A second-generation Hobbit House staff, Meanne, whose parents both worked and got married as waiters in Jim's place, eloquently expressed what Jim meant to them. She said he always had one compelling exhortation: You are not different so you can be made fun of or abused; you are different only because you are special.

Pidoy Fetalino, one of the originals hired by Jim in the early seventies, weighed in: Jim reached out to as many of the midgets as he could when he planned Hobbit House, tracking them down in those places in Escolta where they would hang around waiting for bit roles in movies, or for gigs in fiestas and peryahan. "Most of us lived off the streets then, and were resigned to being made fun of always. But Sir Jim changed all that," recalled Pidoy. "He gave us jobs for a lifetime, but he also gave us hope and dignity."

That life of dignity was briefly lost to several hobbits many years ago when a foreigner betrayed Jim and his staff. The man pretended to be a regular customer, but was quietly pirating the staff. Before Jim knew it, the scumbag had set off with several hobbits, promising to double their pay for work in a pricey resort. Several months later, the prodigal hobbits were back, mostly bruised and chastened. They were turned into "human duckpins" at a rowdy bar for ugly foreigners with a cruel sense of "fun."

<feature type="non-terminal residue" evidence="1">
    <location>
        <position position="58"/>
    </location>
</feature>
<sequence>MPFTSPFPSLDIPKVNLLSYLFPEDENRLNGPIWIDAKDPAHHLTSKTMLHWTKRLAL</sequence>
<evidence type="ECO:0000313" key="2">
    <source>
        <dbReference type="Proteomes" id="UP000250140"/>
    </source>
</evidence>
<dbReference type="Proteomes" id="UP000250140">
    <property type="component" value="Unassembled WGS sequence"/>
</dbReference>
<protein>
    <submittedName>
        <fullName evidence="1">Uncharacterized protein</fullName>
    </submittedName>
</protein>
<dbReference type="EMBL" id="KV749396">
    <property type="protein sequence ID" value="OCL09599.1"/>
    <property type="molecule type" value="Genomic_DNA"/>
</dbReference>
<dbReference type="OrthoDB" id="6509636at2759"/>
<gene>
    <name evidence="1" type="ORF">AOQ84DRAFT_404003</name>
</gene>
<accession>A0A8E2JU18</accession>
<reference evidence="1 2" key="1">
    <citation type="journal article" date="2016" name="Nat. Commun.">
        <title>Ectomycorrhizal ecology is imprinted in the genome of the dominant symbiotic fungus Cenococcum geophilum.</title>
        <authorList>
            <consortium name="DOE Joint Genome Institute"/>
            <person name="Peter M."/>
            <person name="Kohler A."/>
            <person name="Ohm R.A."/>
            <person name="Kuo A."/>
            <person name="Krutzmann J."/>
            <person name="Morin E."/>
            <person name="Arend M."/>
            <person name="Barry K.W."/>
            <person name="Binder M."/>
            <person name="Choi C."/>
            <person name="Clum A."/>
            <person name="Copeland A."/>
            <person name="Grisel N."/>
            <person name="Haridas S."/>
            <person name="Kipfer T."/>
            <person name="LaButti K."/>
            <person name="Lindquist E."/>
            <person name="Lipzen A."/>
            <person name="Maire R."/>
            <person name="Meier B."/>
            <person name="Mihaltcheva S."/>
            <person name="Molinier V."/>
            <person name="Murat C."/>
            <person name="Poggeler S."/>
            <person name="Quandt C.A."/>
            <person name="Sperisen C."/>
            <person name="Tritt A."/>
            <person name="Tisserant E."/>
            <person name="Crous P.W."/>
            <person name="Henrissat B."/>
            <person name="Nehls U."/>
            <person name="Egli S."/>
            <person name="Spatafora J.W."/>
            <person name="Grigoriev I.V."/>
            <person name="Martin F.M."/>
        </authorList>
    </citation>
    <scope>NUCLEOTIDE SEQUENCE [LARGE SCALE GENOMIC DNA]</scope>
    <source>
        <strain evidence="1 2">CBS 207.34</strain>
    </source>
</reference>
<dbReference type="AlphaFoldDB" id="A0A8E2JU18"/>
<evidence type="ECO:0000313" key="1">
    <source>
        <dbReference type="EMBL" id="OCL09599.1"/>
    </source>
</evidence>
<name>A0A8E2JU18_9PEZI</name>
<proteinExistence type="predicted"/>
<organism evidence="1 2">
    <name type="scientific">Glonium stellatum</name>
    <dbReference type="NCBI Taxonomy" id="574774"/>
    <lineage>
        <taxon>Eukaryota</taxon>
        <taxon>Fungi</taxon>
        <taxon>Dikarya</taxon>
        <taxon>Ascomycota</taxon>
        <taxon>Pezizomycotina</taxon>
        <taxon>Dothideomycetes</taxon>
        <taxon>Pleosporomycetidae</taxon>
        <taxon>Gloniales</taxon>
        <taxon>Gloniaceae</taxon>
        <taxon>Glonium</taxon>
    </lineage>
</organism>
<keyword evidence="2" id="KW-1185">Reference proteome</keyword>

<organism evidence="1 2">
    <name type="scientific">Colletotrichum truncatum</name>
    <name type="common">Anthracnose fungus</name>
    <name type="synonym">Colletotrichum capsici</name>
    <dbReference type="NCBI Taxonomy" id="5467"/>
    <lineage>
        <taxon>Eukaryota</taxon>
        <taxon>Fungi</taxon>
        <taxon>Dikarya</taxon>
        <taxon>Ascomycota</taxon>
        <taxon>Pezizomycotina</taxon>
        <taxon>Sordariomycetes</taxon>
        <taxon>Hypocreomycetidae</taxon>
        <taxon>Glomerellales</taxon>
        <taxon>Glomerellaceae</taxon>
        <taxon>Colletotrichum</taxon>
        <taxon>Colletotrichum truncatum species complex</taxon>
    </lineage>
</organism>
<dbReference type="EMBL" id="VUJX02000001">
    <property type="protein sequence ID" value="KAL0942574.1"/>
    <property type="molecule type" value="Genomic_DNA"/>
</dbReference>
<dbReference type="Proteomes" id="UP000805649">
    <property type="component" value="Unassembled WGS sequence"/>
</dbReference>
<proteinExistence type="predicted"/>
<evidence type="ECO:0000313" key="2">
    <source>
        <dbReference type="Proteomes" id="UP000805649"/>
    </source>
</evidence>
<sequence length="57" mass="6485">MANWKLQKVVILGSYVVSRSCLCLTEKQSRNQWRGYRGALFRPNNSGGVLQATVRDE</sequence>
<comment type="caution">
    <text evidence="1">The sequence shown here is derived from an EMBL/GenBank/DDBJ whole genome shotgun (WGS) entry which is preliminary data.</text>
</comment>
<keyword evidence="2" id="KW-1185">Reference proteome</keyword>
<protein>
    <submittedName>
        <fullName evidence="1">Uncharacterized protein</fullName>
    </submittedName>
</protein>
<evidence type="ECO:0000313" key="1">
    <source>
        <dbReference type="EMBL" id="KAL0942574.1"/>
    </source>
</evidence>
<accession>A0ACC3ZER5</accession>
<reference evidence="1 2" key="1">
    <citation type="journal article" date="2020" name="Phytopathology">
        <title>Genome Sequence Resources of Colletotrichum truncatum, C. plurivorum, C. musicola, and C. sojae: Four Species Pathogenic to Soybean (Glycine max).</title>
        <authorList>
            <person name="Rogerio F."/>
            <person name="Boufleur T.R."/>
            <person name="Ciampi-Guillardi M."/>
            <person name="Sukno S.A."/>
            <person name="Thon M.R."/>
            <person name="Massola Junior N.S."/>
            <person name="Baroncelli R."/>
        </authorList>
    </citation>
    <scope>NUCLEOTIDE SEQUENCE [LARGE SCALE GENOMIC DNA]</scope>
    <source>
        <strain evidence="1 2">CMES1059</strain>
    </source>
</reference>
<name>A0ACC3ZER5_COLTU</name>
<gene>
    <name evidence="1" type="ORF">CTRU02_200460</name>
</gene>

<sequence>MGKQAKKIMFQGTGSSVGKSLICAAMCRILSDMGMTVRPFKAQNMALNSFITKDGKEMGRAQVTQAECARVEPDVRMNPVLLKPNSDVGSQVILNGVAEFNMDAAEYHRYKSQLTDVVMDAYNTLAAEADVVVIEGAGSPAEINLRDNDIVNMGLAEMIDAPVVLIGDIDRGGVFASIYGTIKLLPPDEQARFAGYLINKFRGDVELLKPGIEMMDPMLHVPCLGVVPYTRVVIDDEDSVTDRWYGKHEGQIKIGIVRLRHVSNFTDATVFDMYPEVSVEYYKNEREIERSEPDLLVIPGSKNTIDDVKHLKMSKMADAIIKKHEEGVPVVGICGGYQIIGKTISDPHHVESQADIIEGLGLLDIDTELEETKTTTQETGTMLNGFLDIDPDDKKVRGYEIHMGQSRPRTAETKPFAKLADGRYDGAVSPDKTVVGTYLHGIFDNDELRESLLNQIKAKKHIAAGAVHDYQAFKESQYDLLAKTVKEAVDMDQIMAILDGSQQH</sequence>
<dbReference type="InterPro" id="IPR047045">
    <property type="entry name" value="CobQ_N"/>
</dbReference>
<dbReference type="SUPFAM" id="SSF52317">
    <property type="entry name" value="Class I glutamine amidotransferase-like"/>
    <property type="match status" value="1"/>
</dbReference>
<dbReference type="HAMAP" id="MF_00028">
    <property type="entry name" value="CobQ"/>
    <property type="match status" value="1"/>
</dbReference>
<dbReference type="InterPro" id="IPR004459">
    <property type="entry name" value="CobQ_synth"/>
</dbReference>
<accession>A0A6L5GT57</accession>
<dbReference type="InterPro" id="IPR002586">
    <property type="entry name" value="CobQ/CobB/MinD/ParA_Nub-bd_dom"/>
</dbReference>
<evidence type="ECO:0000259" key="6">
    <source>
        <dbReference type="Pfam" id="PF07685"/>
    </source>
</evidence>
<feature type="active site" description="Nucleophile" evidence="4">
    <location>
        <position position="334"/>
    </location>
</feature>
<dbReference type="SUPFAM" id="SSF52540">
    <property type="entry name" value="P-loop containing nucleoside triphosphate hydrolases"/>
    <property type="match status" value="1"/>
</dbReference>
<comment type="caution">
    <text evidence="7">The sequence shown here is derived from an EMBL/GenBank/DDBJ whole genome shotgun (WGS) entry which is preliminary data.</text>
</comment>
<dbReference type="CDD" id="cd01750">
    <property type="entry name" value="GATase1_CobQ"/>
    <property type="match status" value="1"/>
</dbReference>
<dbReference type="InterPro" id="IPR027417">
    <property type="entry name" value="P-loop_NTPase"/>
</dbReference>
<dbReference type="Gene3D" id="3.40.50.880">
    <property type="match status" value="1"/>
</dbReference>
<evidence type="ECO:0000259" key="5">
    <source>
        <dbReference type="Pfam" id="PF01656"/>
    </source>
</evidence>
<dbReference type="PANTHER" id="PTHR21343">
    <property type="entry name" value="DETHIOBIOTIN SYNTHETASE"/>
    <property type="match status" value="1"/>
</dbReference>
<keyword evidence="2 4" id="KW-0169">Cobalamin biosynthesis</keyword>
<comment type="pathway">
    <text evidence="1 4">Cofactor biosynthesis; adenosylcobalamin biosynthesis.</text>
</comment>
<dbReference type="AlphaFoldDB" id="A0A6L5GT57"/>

Pidoy recalled that unfortunate episode that befell some of his co-workers, and just shakes his head. Like several original staff who have either retired, or had the good fortune to work abroad, Pidoy said he would never have had it any other way. Even though he has children based abroad who sustain him, Pidoy opted to return to Hobbit as Jim's consultant to help run the place when the latter's health started to fail.

"Ito ang pangarap ni Sir Jim. Na palagi kaming merong matuluyan. Kaya dapat tuloy pa rin ang Hobbit House," Pidoy told InterAksyon.

Indeed, entering Hobbit House's circular door where a little doorman announces one's arrival by ringing a big bell, one is transported, not just to a classic's make-believe place-come-true, but to a rich world of music, food, history (Jim's books occupy entire walls of shelves), and above all, love. This is the Fellowship of the Ring, as the young Jim Turner – fresh from college and a short stint in JFK's White House, and deployment as Peace Corps volunteer turned college professor – must have envisioned it then. His best interpretation of his idol Tolkien's mind.

Today, the Fellowship of the Ring mural on one side of the entrance to the new Ermita site (since 2007) quickly establishes the place. The dimly lit world beyond the circular door – with the little people padding about and chatting with customers, and a midget from behind the bar, tiptoes to plant a cold beer bottle on the counter – reinforces that Middle Earth ambience.

Life goes on in Hobbit House after Jim Turner's passing, but for the little people whom he loved with a passion and who vow to love him always, it will never be the same again.